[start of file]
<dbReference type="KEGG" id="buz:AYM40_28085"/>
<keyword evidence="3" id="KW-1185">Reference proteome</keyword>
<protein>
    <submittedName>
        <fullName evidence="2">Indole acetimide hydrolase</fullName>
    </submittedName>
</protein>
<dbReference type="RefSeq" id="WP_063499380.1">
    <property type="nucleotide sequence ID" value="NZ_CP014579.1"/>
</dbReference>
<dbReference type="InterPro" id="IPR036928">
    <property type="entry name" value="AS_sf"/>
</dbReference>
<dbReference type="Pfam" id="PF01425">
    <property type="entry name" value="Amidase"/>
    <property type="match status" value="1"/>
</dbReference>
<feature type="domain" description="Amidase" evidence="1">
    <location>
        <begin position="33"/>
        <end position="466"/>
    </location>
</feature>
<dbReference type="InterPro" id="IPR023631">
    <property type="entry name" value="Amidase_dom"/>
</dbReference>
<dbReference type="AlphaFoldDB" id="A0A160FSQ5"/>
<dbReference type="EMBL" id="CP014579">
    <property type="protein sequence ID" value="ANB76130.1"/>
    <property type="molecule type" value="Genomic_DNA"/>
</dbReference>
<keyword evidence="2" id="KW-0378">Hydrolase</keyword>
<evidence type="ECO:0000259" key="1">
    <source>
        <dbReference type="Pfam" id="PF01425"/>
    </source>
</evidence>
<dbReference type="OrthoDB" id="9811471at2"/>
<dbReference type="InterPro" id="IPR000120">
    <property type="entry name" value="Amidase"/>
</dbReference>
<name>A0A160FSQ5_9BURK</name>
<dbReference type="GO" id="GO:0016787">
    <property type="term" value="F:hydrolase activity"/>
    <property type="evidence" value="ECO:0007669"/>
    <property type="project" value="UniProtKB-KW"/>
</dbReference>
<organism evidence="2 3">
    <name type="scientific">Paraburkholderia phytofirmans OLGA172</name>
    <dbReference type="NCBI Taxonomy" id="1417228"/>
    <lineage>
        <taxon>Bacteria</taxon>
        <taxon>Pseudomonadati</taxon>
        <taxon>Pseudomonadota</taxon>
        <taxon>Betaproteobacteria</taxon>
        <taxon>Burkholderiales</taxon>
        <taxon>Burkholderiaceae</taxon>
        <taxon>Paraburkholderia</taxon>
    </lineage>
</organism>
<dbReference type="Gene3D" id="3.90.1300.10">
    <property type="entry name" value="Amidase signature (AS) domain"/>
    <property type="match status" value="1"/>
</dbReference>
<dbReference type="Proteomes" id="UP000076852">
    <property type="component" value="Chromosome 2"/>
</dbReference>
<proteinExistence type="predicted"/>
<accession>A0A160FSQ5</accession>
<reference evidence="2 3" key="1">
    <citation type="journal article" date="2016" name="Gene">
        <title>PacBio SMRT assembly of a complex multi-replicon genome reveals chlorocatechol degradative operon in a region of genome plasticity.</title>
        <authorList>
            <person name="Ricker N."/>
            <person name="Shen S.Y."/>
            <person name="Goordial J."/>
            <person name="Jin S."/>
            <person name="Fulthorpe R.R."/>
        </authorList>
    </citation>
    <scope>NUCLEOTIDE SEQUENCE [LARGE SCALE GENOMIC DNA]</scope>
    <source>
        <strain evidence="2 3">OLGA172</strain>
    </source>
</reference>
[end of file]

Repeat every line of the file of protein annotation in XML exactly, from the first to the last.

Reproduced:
<dbReference type="KEGG" id="buz:AYM40_28085"/>
<keyword evidence="3" id="KW-1185">Reference proteome</keyword>
<protein>
    <submittedName>
        <fullName evidence="2">Indole acetimide hydrolase</fullName>
    </submittedName>
</protein>
<dbReference type="RefSeq" id="WP_063499380.1">
    <property type="nucleotide sequence ID" value="NZ_CP014579.1"/>
</dbReference>
<dbReference type="InterPro" id="IPR036928">
    <property type="entry name" value="AS_sf"/>
</dbReference>
<dbReference type="Pfam" id="PF01425">
    <property type="entry name" value="Amidase"/>
    <property type="match status" value="1"/>
</dbReference>
<feature type="domain" description="Amidase" evidence="1">
    <location>
        <begin position="33"/>
        <end position="466"/>
    </location>
</feature>
<dbReference type="InterPro" id="IPR023631">
    <property type="entry name" value="Amidase_dom"/>
</dbReference>
<dbReference type="AlphaFoldDB" id="A0A160FSQ5"/>
<dbReference type="EMBL" id="CP014579">
    <property type="protein sequence ID" value="ANB76130.1"/>
    <property type="molecule type" value="Genomic_DNA"/>
</dbReference>
<keyword evidence="2" id="KW-0378">Hydrolase</keyword>
<evidence type="ECO:0000259" key="1">
    <source>
        <dbReference type="Pfam" id="PF01425"/>
    </source>
</evidence>
<dbReference type="OrthoDB" id="9811471at2"/>
<dbReference type="InterPro" id="IPR000120">
    <property type="entry name" value="Amidase"/>
</dbReference>
<name>A0A160FSQ5_9BURK</name>
<dbReference type="GO" id="GO:0016787">
    <property type="term" value="F:hydrolase activity"/>
    <property type="evidence" value="ECO:0007669"/>
    <property type="project" value="UniProtKB-KW"/>
</dbReference>
<organism evidence="2 3">
    <name type="scientific">Paraburkholderia phytofirmans OLGA172</name>
    <dbReference type="NCBI Taxonomy" id="1417228"/>
    <lineage>
        <taxon>Bacteria</taxon>
        <taxon>Pseudomonadati</taxon>
        <taxon>Pseudomonadota</taxon>
        <taxon>Betaproteobacteria</taxon>
        <taxon>Burkholderiales</taxon>
        <taxon>Burkholderiaceae</taxon>
        <taxon>Paraburkholderia</taxon>
    </lineage>
</organism>
<dbReference type="Gene3D" id="3.90.1300.10">
    <property type="entry name" value="Amidase signature (AS) domain"/>
    <property type="match status" value="1"/>
</dbReference>
<dbReference type="Proteomes" id="UP000076852">
    <property type="component" value="Chromosome 2"/>
</dbReference>
<proteinExistence type="predicted"/>
<accession>A0A160FSQ5</accession>
<reference evidence="2 3" key="1">
    <citation type="journal article" date="2016" name="Gene">
        <title>PacBio SMRT assembly of a complex multi-replicon genome reveals chlorocatechol degradative operon in a region of genome plasticity.</title>
        <authorList>
            <person name="Ricker N."/>
            <person name="Shen S.Y."/>
            <person name="Goordial J."/>
            <person name="Jin S."/>
            <person name="Fulthorpe R.R."/>
        </authorList>
    </citation>
    <scope>NUCLEOTIDE SEQUENCE [LARGE SCALE GENOMIC DNA]</scope>
    <source>
        <strain evidence="2 3">OLGA172</strain>
    </source>
</reference>